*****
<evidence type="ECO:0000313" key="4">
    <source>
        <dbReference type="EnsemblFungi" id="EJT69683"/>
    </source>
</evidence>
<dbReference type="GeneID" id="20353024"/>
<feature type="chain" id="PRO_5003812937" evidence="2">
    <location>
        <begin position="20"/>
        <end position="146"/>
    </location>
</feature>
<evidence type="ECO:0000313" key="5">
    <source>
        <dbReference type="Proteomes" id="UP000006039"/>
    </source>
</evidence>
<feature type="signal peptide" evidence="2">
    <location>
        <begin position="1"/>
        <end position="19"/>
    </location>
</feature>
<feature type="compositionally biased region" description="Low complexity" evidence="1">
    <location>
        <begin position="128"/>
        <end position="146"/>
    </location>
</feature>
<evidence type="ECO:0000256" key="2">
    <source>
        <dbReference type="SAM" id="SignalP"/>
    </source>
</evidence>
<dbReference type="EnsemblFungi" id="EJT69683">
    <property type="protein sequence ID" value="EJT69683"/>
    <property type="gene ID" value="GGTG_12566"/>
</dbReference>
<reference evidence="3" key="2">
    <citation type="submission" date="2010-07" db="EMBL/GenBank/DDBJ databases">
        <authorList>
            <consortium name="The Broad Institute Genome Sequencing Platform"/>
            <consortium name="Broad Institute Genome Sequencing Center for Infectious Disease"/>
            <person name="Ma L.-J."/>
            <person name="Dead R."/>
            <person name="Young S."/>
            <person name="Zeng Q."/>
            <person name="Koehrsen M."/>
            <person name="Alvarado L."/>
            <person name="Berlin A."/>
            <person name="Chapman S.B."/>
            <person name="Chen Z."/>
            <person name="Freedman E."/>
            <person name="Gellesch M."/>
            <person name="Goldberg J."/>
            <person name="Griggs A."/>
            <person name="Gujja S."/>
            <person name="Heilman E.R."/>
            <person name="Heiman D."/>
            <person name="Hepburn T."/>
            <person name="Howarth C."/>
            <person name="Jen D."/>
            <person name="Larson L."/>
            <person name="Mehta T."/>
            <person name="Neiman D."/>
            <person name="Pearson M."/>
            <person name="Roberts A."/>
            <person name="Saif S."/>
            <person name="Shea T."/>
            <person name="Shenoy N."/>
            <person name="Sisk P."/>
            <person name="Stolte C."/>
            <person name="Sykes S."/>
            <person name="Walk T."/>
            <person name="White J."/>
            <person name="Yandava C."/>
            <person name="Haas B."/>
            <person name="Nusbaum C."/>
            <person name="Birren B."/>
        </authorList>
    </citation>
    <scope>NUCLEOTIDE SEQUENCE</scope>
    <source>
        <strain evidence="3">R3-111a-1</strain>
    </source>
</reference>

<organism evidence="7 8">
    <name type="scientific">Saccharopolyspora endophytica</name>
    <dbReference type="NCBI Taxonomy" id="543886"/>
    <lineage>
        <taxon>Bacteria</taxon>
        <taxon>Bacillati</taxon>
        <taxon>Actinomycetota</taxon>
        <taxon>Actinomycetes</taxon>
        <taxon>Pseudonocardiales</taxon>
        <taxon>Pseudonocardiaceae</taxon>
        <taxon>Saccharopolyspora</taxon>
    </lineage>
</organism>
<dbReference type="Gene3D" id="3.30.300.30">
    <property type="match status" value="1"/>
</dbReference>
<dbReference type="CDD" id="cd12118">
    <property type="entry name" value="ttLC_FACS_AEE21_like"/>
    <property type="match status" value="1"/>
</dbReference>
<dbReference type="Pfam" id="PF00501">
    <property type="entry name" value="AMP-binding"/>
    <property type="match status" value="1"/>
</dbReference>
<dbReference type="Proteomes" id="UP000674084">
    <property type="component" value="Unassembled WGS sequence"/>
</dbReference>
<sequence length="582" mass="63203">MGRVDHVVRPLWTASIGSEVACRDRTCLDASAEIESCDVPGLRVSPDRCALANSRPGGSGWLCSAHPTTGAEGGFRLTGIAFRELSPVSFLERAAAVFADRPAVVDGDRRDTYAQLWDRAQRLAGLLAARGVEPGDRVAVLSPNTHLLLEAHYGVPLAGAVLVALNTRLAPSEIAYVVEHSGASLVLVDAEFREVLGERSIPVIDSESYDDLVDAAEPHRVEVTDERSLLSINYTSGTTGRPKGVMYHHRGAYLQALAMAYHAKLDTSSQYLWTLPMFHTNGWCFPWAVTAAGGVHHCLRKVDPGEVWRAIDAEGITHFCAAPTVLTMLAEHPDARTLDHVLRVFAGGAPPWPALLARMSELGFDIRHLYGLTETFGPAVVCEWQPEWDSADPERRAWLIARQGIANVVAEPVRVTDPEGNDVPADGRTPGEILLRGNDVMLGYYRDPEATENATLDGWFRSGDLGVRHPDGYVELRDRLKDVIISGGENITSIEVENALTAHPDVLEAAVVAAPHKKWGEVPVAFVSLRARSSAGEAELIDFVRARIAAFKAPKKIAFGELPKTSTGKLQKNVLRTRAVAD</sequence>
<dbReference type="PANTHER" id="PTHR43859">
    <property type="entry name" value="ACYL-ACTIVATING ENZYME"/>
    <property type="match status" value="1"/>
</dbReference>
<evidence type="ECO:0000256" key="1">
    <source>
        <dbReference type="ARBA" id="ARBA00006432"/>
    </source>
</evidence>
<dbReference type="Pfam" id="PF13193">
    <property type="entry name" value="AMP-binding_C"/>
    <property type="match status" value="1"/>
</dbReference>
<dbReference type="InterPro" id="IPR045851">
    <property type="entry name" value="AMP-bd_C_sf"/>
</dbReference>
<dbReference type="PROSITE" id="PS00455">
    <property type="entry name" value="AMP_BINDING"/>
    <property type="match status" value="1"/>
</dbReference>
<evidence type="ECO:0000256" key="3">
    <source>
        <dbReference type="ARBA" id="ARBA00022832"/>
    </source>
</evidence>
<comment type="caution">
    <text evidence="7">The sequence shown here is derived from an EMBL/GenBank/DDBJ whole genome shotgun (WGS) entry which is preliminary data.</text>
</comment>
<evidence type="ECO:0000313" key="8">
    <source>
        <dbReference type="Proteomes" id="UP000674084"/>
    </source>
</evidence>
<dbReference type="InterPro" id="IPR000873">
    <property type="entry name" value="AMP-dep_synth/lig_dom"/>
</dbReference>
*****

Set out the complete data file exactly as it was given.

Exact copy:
<evidence type="ECO:0000313" key="4">
    <source>
        <dbReference type="EnsemblFungi" id="EJT69683"/>
    </source>
</evidence>
<dbReference type="GeneID" id="20353024"/>
<feature type="chain" id="PRO_5003812937" evidence="2">
    <location>
        <begin position="20"/>
        <end position="146"/>
    </location>
</feature>
<evidence type="ECO:0000313" key="5">
    <source>
        <dbReference type="Proteomes" id="UP000006039"/>
    </source>
</evidence>
<feature type="signal peptide" evidence="2">
    <location>
        <begin position="1"/>
        <end position="19"/>
    </location>
</feature>
<feature type="compositionally biased region" description="Low complexity" evidence="1">
    <location>
        <begin position="128"/>
        <end position="146"/>
    </location>
</feature>
<evidence type="ECO:0000256" key="2">
    <source>
        <dbReference type="SAM" id="SignalP"/>
    </source>
</evidence>
<dbReference type="EnsemblFungi" id="EJT69683">
    <property type="protein sequence ID" value="EJT69683"/>
    <property type="gene ID" value="GGTG_12566"/>
</dbReference>
<reference evidence="3" key="2">
    <citation type="submission" date="2010-07" db="EMBL/GenBank/DDBJ databases">
        <authorList>
            <consortium name="The Broad Institute Genome Sequencing Platform"/>
            <consortium name="Broad Institute Genome Sequencing Center for Infectious Disease"/>
            <person name="Ma L.-J."/>
            <person name="Dead R."/>
            <person name="Young S."/>
            <person name="Zeng Q."/>
            <person name="Koehrsen M."/>
            <person name="Alvarado L."/>
            <person name="Berlin A."/>
            <person name="Chapman S.B."/>
            <person name="Chen Z."/>
            <person name="Freedman E."/>
            <person name="Gellesch M."/>
            <person name="Goldberg J."/>
            <person name="Griggs A."/>
            <person name="Gujja S."/>
            <person name="Heilman E.R."/>
            <person name="Heiman D."/>
            <person name="Hepburn T."/>
            <person name="Howarth C."/>
            <person name="Jen D."/>
            <person name="Larson L."/>
            <person name="Mehta T."/>
            <person name="Neiman D."/>
            <person name="Pearson M."/>
            <person name="Roberts A."/>
            <person name="Saif S."/>
            <person name="Shea T."/>
            <person name="Shenoy N."/>
            <person name="Sisk P."/>
            <person name="Stolte C."/>
            <person name="Sykes S."/>
            <person name="Walk T."/>
            <person name="White J."/>
            <person name="Yandava C."/>
            <person name="Haas B."/>
            <person name="Nusbaum C."/>
            <person name="Birren B."/>
        </authorList>
    </citation>
    <scope>NUCLEOTIDE SEQUENCE</scope>
    <source>
        <strain evidence="3">R3-111a-1</strain>
    </source>
</reference>

<organism evidence="7 8">
    <name type="scientific">Saccharopolyspora endophytica</name>
    <dbReference type="NCBI Taxonomy" id="543886"/>
    <lineage>
        <taxon>Bacteria</taxon>
        <taxon>Bacillati</taxon>
        <taxon>Actinomycetota</taxon>
        <taxon>Actinomycetes</taxon>
        <taxon>Pseudonocardiales</taxon>
        <taxon>Pseudonocardiaceae</taxon>
        <taxon>Saccharopolyspora</taxon>
    </lineage>
</organism>
<dbReference type="Gene3D" id="3.30.300.30">
    <property type="match status" value="1"/>
</dbReference>
<dbReference type="CDD" id="cd12118">
    <property type="entry name" value="ttLC_FACS_AEE21_like"/>
    <property type="match status" value="1"/>
</dbReference>
<dbReference type="Pfam" id="PF00501">
    <property type="entry name" value="AMP-binding"/>
    <property type="match status" value="1"/>
</dbReference>
<dbReference type="Proteomes" id="UP000674084">
    <property type="component" value="Unassembled WGS sequence"/>
</dbReference>
<sequence length="582" mass="63203">MGRVDHVVRPLWTASIGSEVACRDRTCLDASAEIESCDVPGLRVSPDRCALANSRPGGSGWLCSAHPTTGAEGGFRLTGIAFRELSPVSFLERAAAVFADRPAVVDGDRRDTYAQLWDRAQRLAGLLAARGVEPGDRVAVLSPNTHLLLEAHYGVPLAGAVLVALNTRLAPSEIAYVVEHSGASLVLVDAEFREVLGERSIPVIDSESYDDLVDAAEPHRVEVTDERSLLSINYTSGTTGRPKGVMYHHRGAYLQALAMAYHAKLDTSSQYLWTLPMFHTNGWCFPWAVTAAGGVHHCLRKVDPGEVWRAIDAEGITHFCAAPTVLTMLAEHPDARTLDHVLRVFAGGAPPWPALLARMSELGFDIRHLYGLTETFGPAVVCEWQPEWDSADPERRAWLIARQGIANVVAEPVRVTDPEGNDVPADGRTPGEILLRGNDVMLGYYRDPEATENATLDGWFRSGDLGVRHPDGYVELRDRLKDVIISGGENITSIEVENALTAHPDVLEAAVVAAPHKKWGEVPVAFVSLRARSSAGEAELIDFVRARIAAFKAPKKIAFGELPKTSTGKLQKNVLRTRAVAD</sequence>
<dbReference type="PANTHER" id="PTHR43859">
    <property type="entry name" value="ACYL-ACTIVATING ENZYME"/>
    <property type="match status" value="1"/>
</dbReference>
<evidence type="ECO:0000256" key="1">
    <source>
        <dbReference type="ARBA" id="ARBA00006432"/>
    </source>
</evidence>
<dbReference type="Pfam" id="PF13193">
    <property type="entry name" value="AMP-binding_C"/>
    <property type="match status" value="1"/>
</dbReference>
<dbReference type="InterPro" id="IPR045851">
    <property type="entry name" value="AMP-bd_C_sf"/>
</dbReference>
<dbReference type="PROSITE" id="PS00455">
    <property type="entry name" value="AMP_BINDING"/>
    <property type="match status" value="1"/>
</dbReference>
<evidence type="ECO:0000256" key="3">
    <source>
        <dbReference type="ARBA" id="ARBA00022832"/>
    </source>
</evidence>
<comment type="caution">
    <text evidence="7">The sequence shown here is derived from an EMBL/GenBank/DDBJ whole genome shotgun (WGS) entry which is preliminary data.</text>
</comment>
<evidence type="ECO:0000313" key="8">
    <source>
        <dbReference type="Proteomes" id="UP000674084"/>
    </source>
</evidence>
<dbReference type="InterPro" id="IPR000873">
    <property type="entry name" value="AMP-dep_synth/lig_dom"/>
</dbReference>